Nonmedication Smoking Reduction Program for Inpatients With Chronic Schizophrenia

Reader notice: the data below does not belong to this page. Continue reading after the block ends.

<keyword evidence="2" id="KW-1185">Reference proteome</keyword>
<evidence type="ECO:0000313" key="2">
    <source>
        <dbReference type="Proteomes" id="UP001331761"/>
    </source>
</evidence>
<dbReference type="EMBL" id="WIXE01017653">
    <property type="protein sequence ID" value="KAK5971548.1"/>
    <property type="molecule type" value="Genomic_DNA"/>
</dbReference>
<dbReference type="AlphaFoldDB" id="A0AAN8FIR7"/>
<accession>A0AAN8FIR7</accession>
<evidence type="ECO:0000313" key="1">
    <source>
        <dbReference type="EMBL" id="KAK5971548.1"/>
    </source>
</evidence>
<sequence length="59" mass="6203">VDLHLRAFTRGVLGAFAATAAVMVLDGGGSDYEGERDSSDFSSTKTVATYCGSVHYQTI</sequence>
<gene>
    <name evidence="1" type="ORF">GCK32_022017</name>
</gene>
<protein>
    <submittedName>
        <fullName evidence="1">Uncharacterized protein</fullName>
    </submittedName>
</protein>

People with schizophrenia are more likely to smoke, and to smoke more frequently, than those without schizophrenia. Furthermore, inpatients smoke even more frequently compared with those living in the community. In light of this, we implemented and assessed a smoking reduction intervention using a wide array of behavioral group techniques and methods in chronic hospitalized schizophrenic clients. Using a controlled design, we randomly assigned chronic schizophrenic clients to either a five-session smoking reduction intervention (n = 35) or a waiting list (WL; n = 18). We assessed self-reported smoking behavior, clinical status (Positive and Negative Syndrome Scale, Hamilton Rating Scale for Depression; Clinical Global Impression Scale for Psychosis), subjective quality of life (Quality of Life Enjoyment and Satisfaction Questionnaire-abbreviated version), and weight before and 3 months after the intervention. The intervention successfully reduced the number of cigarettes smoked compared with nonintervention. No clinical worsening or weight gain was observed. Behavioral group-oriented smoking reduction interventions can significantly reduce smoking behavior in hospitalized chronic clients with schizophrenia.
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